Learning Experience 2: Communities

TEACHER’S GUIDE

Materials:
For each pair of students:

2 Student Activity Sheets for Learning Experience 2 (Please see PDF)

Large plastic bag

2 double lens magnifiers

Obis Lawn Guide

For the class:

Shirt box* (gift box is effective)

*provided by teacher

Preparation:

Read the background information in the Teacher’s Manual. (Please see PDF) It is suggested that copies of the Obis Lawn Guide should be made for students to use.

This learning experience can be repeated to see if new animals are in their chosen areas.

Basic Skills Development:

Classifying

Discussing

Observing

Evaluation Strategy:

Students will observe an area of the schoolyard community and classify the members into appropriate groups.

Vocabulary:

community

classify

living

nonliving

Objective: Students will observe an area of the schoolyard community and classify the members of the community as living and nonliving things; plants and animals.

What is a community? How do living things depend on each other in a community?

Now that students are more familiar with the schoolyard area, ask pairs of students to choose a tree or bush they would like to examine for animal communities.

Shake a branch of the tree or bush over the shirt box and allow small animals, leaves, etc. to fall into the shirt box. Carefully pour the contents into the plastic bag for observation.

Students are to use their magnifiers to observe and identify the items in their bag and list them on their activity sheet for Learning Experience 2 in the Schoolyard Students Student Activity Book. (Please see PDF) Students can use their Obis Lawn Guide to help with the identification.

Discuss with students the differences between living and nonliving things. Explain that living things reproduce, grow, and need food of some kind. Test these concepts with several examples from their lists.

Ex.
Grass - Reproduce? Yes Grow? Yes Needs Food? Yes --> Living Thing
Rock - Reproduce? No Grow? No Needs Food? No --> Nonliving Thing

Discussion Questions:

What is a living thing?

What is a non-living thing?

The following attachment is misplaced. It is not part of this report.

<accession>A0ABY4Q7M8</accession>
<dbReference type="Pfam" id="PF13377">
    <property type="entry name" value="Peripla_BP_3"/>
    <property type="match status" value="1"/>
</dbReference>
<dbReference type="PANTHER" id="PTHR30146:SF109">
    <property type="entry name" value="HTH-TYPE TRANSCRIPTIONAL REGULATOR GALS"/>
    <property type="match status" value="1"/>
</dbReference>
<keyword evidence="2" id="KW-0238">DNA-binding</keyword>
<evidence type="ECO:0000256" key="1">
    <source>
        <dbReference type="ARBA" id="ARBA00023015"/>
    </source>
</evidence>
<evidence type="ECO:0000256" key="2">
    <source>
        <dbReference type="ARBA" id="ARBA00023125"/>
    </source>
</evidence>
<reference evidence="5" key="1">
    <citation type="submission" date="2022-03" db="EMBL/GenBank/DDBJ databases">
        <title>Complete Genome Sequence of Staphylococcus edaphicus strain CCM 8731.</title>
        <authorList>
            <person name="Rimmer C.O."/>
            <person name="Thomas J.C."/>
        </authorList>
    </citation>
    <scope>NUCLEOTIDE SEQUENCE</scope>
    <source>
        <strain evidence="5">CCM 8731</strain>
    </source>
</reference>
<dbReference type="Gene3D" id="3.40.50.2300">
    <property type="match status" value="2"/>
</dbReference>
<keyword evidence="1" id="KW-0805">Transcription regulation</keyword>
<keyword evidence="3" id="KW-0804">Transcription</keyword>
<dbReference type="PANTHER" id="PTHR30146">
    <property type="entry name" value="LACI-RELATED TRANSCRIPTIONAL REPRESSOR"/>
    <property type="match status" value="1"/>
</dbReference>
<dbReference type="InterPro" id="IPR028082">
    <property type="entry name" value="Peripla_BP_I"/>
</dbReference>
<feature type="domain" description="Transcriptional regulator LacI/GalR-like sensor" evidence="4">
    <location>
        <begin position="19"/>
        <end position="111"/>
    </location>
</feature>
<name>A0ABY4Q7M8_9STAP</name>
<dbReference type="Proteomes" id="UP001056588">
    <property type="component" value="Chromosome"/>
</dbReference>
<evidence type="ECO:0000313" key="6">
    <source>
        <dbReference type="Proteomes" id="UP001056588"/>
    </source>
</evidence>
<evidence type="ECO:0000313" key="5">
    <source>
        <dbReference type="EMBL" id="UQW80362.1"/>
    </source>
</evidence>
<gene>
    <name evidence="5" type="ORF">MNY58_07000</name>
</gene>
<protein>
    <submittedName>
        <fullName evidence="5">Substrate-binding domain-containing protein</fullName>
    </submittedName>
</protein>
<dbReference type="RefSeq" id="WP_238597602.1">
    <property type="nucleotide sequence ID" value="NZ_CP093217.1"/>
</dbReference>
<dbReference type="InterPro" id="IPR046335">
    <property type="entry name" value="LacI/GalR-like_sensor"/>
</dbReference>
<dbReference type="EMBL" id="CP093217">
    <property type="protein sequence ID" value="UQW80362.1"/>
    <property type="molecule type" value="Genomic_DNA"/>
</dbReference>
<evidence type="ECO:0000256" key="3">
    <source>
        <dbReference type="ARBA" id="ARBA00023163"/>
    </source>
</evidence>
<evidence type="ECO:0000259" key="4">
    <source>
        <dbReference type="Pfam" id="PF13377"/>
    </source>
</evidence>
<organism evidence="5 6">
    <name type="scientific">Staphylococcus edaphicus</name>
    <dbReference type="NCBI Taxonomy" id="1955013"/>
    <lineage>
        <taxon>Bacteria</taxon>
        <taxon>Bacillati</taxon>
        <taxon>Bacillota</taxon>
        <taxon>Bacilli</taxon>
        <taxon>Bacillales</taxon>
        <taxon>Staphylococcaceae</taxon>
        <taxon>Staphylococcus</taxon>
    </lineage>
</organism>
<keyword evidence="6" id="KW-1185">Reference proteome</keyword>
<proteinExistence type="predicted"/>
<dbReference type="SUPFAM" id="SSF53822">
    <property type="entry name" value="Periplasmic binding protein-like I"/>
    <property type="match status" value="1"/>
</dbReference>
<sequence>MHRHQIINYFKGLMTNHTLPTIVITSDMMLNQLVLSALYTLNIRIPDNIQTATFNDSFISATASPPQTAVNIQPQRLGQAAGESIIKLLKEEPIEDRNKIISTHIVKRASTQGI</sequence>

How can you tell if something is living or non-living?

What are some living and non-living things you found in your study plot?

From their list of living things, direct students to classify those items as a plant or animal.

Once students complete their classification, pairs of students are to complete the plant and animal I.D. cards on their activity sheets. (Please see PDF) These I.D. cards are to include information about the kind of plants or animals they find and a thorough description. Students can share their I.D. cards with the class and the plants and animals can be labeled on the large map of the schoolyard. Point out to students that animal communities are made up of a variety of animals that live in the same area and depend on each other for food and survival. Plants and animals live together in a community. Some animals depend on plants for food--“plant eaters.”

Discussion Questions:

What surprised you about this learning experience?

What animal did you find the most? Largest animal collected? Smallest?

What plant had the least animals? Most animals? Why the difference?

Did any environmental factors make a difference in what you found?

Student pairs are to get together with another group and classify sort their I.D. cards. Share classification with the rest of the class.

For the accompanying Schoolyard Studies Student Activity Book, please refer to the PDF found here. (Please see PDF)

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